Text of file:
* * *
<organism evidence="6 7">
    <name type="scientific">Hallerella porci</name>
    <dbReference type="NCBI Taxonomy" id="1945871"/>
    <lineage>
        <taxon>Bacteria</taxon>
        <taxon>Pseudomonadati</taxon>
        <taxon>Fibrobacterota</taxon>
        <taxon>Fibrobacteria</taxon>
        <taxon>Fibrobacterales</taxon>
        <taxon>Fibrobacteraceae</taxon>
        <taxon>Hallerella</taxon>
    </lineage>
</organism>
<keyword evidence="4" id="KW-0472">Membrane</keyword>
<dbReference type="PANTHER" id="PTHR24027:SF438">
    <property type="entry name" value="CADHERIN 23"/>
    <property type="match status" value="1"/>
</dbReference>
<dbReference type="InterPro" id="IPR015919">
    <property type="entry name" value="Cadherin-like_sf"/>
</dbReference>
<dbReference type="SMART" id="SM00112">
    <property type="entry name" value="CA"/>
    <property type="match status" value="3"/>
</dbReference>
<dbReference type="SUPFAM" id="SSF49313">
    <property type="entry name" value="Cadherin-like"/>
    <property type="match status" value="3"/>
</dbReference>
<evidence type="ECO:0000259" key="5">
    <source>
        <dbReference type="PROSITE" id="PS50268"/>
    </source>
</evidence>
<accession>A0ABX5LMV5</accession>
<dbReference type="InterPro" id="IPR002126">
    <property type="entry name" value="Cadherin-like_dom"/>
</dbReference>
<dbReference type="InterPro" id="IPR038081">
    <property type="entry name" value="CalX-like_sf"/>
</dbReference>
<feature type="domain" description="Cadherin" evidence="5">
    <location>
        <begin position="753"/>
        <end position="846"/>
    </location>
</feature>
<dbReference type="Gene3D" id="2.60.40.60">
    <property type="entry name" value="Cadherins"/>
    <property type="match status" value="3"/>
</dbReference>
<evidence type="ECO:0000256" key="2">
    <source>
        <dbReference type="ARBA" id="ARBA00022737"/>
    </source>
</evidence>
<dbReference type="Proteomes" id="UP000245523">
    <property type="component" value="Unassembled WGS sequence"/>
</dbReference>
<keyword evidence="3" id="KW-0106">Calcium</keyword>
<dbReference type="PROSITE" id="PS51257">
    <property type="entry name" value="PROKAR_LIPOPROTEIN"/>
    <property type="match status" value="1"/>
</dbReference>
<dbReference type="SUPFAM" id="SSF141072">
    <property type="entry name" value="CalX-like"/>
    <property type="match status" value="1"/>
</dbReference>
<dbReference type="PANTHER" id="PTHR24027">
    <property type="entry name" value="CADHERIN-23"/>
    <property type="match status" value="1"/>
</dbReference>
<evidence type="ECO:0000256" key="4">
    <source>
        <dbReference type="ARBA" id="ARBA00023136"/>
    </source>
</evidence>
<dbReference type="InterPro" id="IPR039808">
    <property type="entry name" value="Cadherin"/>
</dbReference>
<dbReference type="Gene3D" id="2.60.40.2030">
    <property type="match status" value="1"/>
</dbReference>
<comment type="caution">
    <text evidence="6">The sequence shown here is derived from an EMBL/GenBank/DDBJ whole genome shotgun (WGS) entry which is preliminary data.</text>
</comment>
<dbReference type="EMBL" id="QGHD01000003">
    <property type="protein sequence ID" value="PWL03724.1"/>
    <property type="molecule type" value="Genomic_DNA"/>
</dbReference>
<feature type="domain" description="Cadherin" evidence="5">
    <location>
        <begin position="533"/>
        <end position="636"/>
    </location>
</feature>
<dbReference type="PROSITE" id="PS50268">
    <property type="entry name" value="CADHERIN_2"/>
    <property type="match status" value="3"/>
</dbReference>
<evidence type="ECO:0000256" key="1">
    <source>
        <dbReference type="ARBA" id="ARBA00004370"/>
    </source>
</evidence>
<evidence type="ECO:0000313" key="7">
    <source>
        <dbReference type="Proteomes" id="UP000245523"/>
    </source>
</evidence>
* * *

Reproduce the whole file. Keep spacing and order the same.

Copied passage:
<organism evidence="6 7">
    <name type="scientific">Hallerella porci</name>
    <dbReference type="NCBI Taxonomy" id="1945871"/>
    <lineage>
        <taxon>Bacteria</taxon>
        <taxon>Pseudomonadati</taxon>
        <taxon>Fibrobacterota</taxon>
        <taxon>Fibrobacteria</taxon>
        <taxon>Fibrobacterales</taxon>
        <taxon>Fibrobacteraceae</taxon>
        <taxon>Hallerella</taxon>
    </lineage>
</organism>
<keyword evidence="4" id="KW-0472">Membrane</keyword>
<dbReference type="PANTHER" id="PTHR24027:SF438">
    <property type="entry name" value="CADHERIN 23"/>
    <property type="match status" value="1"/>
</dbReference>
<dbReference type="InterPro" id="IPR015919">
    <property type="entry name" value="Cadherin-like_sf"/>
</dbReference>
<dbReference type="SMART" id="SM00112">
    <property type="entry name" value="CA"/>
    <property type="match status" value="3"/>
</dbReference>
<dbReference type="SUPFAM" id="SSF49313">
    <property type="entry name" value="Cadherin-like"/>
    <property type="match status" value="3"/>
</dbReference>
<evidence type="ECO:0000259" key="5">
    <source>
        <dbReference type="PROSITE" id="PS50268"/>
    </source>
</evidence>
<accession>A0ABX5LMV5</accession>
<dbReference type="InterPro" id="IPR002126">
    <property type="entry name" value="Cadherin-like_dom"/>
</dbReference>
<dbReference type="InterPro" id="IPR038081">
    <property type="entry name" value="CalX-like_sf"/>
</dbReference>
<feature type="domain" description="Cadherin" evidence="5">
    <location>
        <begin position="753"/>
        <end position="846"/>
    </location>
</feature>
<dbReference type="Gene3D" id="2.60.40.60">
    <property type="entry name" value="Cadherins"/>
    <property type="match status" value="3"/>
</dbReference>
<evidence type="ECO:0000256" key="2">
    <source>
        <dbReference type="ARBA" id="ARBA00022737"/>
    </source>
</evidence>
<dbReference type="Proteomes" id="UP000245523">
    <property type="component" value="Unassembled WGS sequence"/>
</dbReference>
<keyword evidence="3" id="KW-0106">Calcium</keyword>
<dbReference type="PROSITE" id="PS51257">
    <property type="entry name" value="PROKAR_LIPOPROTEIN"/>
    <property type="match status" value="1"/>
</dbReference>
<dbReference type="SUPFAM" id="SSF141072">
    <property type="entry name" value="CalX-like"/>
    <property type="match status" value="1"/>
</dbReference>
<dbReference type="PANTHER" id="PTHR24027">
    <property type="entry name" value="CADHERIN-23"/>
    <property type="match status" value="1"/>
</dbReference>
<evidence type="ECO:0000256" key="4">
    <source>
        <dbReference type="ARBA" id="ARBA00023136"/>
    </source>
</evidence>
<dbReference type="InterPro" id="IPR039808">
    <property type="entry name" value="Cadherin"/>
</dbReference>
<dbReference type="Gene3D" id="2.60.40.2030">
    <property type="match status" value="1"/>
</dbReference>
<comment type="caution">
    <text evidence="6">The sequence shown here is derived from an EMBL/GenBank/DDBJ whole genome shotgun (WGS) entry which is preliminary data.</text>
</comment>
<dbReference type="EMBL" id="QGHD01000003">
    <property type="protein sequence ID" value="PWL03724.1"/>
    <property type="molecule type" value="Genomic_DNA"/>
</dbReference>
<feature type="domain" description="Cadherin" evidence="5">
    <location>
        <begin position="533"/>
        <end position="636"/>
    </location>
</feature>
<dbReference type="PROSITE" id="PS50268">
    <property type="entry name" value="CADHERIN_2"/>
    <property type="match status" value="3"/>
</dbReference>
<evidence type="ECO:0000256" key="1">
    <source>
        <dbReference type="ARBA" id="ARBA00004370"/>
    </source>
</evidence>
<evidence type="ECO:0000313" key="7">
    <source>
        <dbReference type="Proteomes" id="UP000245523"/>
    </source>
</evidence>